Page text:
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Preeclampsia increased risk of Congenital Heart Defects by 60 percent (vitamin D not mentioned) Oct 2015

Association Between Preeclampsia and Congenital Heart Defects

JAMA. 2015;314(15):1588-1598. doi:10.1001/jama.2015.12505.

Natalie Auger, MD, MSc, FRCPC1,2,3; William D. Fraser, MD, MSc, FRCSC3,4; Jessica Healy-Profitós, MPH1,3; Laura Arbour, MD, MSc, FRCPC, FCCMG5
[+] Author Affiliations
1Institut national de santé publique du Québec, Montreal, Quebec, Canada
2Department of Social and Preventive Medicine, University of Montreal, Montreal, Quebec, Canada
3University of Montreal Hospital Research Centre, Montreal, Quebec, Canada
4Department of Obstetrics and Gynecology, University of Sherbrooke, Sherbrooke, Quebec, Canada
5Department of Medical Genetics, University of British Columbia, Vancouver, British Columbia, Canada

Importance The risk of congenital heart defects in infants of women who had preeclampsia during pregnancy is poorly understood, despite shared angiogenic pathways in both conditions.

Objective To determine the prevalence of congenital heart defects in offspring of women with preeclampsia.

Design, Setting, and Participants Population-level analysis of live births before discharge, 1989-2012, was conducted for the entire province of Quebec, comprising a quarter of Canada’s population. All women who delivered an infant with or without heart defects in any Quebec hospital were included (N = 1 942 072 neonates).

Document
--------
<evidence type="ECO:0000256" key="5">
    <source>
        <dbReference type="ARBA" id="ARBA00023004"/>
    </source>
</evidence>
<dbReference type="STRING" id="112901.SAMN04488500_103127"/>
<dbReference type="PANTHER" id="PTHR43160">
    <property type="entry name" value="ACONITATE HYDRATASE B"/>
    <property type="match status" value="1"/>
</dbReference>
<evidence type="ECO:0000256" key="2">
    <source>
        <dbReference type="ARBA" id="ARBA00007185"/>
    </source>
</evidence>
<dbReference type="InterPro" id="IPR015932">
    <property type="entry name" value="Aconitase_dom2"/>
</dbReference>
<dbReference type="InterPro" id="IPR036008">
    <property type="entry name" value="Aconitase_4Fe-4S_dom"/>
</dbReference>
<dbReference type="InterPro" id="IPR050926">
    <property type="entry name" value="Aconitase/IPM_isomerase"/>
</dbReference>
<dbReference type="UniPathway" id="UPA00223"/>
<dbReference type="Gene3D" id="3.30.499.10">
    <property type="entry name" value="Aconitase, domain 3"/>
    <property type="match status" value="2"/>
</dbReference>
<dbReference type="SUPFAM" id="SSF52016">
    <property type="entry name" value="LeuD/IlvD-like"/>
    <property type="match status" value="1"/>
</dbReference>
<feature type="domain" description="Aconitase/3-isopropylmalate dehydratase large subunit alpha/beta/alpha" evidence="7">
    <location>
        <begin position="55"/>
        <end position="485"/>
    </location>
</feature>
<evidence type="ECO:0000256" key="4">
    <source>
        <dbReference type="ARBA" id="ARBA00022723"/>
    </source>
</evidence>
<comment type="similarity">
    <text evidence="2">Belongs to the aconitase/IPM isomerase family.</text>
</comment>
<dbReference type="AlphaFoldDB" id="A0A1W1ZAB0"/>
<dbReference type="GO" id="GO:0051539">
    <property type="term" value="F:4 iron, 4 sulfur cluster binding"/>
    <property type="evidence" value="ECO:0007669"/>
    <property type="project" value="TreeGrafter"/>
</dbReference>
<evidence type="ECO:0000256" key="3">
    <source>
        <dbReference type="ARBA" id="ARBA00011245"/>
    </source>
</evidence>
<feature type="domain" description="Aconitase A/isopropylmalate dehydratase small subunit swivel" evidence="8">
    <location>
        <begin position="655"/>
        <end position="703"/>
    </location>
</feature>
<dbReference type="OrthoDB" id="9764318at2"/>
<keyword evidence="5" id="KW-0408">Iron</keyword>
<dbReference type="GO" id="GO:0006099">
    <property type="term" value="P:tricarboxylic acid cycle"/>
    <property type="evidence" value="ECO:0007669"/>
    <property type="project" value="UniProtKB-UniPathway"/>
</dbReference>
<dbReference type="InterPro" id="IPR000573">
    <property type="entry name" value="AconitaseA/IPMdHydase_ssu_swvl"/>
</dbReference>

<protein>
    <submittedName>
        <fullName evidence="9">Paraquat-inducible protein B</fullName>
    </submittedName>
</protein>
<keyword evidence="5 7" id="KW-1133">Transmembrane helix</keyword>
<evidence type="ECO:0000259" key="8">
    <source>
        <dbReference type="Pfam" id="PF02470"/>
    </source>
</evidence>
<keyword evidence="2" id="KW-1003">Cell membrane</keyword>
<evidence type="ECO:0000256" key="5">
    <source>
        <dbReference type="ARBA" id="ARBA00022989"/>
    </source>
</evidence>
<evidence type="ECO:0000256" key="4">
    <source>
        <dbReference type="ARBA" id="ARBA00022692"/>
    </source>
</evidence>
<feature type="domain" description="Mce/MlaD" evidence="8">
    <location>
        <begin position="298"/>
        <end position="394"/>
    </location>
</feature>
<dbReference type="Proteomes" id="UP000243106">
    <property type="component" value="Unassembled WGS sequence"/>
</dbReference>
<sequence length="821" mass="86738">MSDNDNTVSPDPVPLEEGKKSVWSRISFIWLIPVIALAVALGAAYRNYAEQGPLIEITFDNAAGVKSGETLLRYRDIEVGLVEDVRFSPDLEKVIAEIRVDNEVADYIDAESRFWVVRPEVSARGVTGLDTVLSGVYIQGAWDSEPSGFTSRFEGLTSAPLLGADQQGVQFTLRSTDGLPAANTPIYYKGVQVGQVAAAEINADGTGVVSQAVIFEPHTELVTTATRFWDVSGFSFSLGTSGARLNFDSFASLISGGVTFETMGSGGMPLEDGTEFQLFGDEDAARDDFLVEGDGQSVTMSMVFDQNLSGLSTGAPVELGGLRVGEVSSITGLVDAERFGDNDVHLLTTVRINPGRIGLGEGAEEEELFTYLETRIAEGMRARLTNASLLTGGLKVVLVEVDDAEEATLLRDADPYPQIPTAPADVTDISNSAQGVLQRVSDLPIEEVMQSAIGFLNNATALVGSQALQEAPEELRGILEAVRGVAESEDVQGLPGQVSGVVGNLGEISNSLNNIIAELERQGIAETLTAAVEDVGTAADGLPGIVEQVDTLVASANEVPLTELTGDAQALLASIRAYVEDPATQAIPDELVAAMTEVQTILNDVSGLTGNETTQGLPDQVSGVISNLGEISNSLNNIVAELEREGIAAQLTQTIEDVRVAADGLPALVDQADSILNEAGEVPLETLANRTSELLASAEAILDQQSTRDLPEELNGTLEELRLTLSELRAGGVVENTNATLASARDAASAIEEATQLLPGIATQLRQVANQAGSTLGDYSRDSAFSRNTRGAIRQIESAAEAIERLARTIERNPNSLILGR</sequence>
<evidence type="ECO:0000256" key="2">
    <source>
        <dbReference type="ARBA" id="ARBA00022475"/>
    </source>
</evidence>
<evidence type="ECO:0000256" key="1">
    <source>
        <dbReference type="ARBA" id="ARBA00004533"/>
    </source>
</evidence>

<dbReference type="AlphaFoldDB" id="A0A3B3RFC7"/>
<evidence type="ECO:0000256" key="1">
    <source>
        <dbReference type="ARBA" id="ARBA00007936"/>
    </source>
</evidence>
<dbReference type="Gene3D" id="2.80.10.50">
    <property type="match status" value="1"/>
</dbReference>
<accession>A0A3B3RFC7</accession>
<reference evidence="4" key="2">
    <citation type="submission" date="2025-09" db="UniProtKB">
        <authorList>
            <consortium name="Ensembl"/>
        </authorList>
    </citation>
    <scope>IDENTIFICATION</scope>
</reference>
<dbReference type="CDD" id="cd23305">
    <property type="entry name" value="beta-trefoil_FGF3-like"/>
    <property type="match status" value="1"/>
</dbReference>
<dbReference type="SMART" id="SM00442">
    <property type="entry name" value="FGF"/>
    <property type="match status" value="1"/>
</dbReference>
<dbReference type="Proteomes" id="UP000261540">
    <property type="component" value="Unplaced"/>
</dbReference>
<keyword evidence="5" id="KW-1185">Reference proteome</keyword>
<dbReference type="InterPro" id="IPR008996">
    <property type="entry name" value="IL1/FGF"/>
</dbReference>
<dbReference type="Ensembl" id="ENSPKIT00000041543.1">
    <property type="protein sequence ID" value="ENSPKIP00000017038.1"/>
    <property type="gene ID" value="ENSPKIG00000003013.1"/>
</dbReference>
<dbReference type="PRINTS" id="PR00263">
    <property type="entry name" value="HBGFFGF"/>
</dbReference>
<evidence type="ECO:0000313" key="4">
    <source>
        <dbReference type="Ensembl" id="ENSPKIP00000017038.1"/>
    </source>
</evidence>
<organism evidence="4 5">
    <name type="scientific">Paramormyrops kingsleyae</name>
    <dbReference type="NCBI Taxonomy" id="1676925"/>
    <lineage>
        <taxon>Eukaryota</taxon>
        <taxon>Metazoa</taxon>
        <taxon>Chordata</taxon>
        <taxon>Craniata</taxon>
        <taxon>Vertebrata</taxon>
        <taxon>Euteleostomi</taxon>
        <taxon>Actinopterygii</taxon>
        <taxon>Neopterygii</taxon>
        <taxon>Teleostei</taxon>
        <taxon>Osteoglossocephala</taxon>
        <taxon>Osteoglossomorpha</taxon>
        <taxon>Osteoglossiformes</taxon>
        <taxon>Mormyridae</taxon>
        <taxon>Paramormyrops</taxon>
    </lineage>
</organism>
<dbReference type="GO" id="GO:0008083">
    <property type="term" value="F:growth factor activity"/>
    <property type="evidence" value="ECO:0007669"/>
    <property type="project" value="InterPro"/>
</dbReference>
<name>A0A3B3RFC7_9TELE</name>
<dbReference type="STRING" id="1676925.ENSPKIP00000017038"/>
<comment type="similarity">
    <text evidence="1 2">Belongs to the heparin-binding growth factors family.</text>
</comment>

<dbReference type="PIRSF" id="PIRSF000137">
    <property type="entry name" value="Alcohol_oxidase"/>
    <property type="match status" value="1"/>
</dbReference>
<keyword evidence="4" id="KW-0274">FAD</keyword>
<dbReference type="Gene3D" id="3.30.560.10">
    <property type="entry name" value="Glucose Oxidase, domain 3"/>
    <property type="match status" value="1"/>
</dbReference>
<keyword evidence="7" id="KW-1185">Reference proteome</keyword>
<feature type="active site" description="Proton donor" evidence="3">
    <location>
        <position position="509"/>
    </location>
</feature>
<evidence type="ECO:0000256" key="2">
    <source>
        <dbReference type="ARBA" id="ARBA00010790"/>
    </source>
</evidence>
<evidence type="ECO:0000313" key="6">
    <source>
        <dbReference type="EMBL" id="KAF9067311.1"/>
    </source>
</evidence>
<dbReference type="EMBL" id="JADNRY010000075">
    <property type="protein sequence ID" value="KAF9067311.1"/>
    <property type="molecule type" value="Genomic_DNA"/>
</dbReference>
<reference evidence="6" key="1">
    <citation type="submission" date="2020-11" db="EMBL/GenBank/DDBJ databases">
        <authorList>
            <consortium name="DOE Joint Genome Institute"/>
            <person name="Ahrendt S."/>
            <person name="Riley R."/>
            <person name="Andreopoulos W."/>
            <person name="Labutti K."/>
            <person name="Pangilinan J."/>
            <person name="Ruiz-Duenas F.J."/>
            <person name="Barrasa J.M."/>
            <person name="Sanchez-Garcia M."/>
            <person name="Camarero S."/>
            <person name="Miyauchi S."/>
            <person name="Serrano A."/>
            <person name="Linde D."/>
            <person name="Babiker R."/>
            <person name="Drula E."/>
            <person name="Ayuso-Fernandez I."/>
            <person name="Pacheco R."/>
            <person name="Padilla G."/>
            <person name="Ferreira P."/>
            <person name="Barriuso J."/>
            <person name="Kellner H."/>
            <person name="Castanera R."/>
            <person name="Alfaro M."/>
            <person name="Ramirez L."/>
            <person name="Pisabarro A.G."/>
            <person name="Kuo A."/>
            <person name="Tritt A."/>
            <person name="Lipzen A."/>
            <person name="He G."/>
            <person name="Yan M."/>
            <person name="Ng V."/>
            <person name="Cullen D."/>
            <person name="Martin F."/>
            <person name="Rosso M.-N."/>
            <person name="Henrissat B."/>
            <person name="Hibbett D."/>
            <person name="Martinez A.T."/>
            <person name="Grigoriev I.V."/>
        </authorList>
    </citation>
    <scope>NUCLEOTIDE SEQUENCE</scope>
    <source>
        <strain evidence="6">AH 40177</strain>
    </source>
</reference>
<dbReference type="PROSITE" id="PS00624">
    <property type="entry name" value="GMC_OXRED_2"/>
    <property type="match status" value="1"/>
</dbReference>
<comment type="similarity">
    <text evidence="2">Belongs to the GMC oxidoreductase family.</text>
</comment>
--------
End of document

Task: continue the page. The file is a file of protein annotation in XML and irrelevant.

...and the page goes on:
Exposures Preeclampsia or eclampsia with onset before or after 34 weeks of gestation.

Main Outcomes and Measures Presence of any critical or noncritical congenital heart defect detected in infants at birth, comparing prevalence in those exposed and not exposed to preeclampsia.

Results The absolute prevalence of congenital heart defects was higher for infants of women with preeclampsia (16.7 per 1000 [1219/72 782]) than without it (8.6 per 1000 [16 077/1 869 290]; prevalence ratio [PR], 1.57; 95% CI, 1.48 to 1.67). Infants of preeclamptic women had no increased prevalence of critical heart defects (123.7 vs 75.6 per 100 000 [90/72 782 vs 1414/1 869 290]; PR, 1.25; 95% CI, 1.00 to 1.57; prevalence difference [PD], 23.6 per 100 000; 95% CI, −1.0 to 48.2) but did have an increased prevalence of noncritical heart defects (1538.8 vs 789.2 per 100 000 [1120/72 782 vs 14 752/1 869 290]; PR, 1.56; 95% CI, 1.47 to 1.67; PD, 521.1 per 100 000; 95% CI, 431.1 to 611.0) compared with infants of nonpreeclamptic women. Among specific defects, prevalence was greatest for septal defects. When stratified by variant of preeclampsia, infants of women with early onset (<34 weeks) preeclampsia had greater prevalence of critical heart defects (364.4 per 100 000 [20/5488]; PR, 2.78; 95% CI, 1.71-4.50; PD, 249.6 per 100 000; 95% CI, 89.7-409.6) and noncritical heart defects (7306.9 per 100 000 [401/5488]; PR, 5.55; 95% CI, 4.98-6.19; PD, 6089.2 per 100 000; 95% CI, 5350.0-6828.3), whereas infants of women with late onset (≥34 weeks) did not.

Conclusions and Relevance In this population-based study, preeclampsia was significantly associated with noncritical heart defects in offspring, and preeclampsia before 34 weeks was associated with critical heart defects. However, the absolute risk of congenital heart defects was low.

See also VitaminDWiki

Pages listed in BOTH the categories Pregnancy and Hypertension (preeclampsia)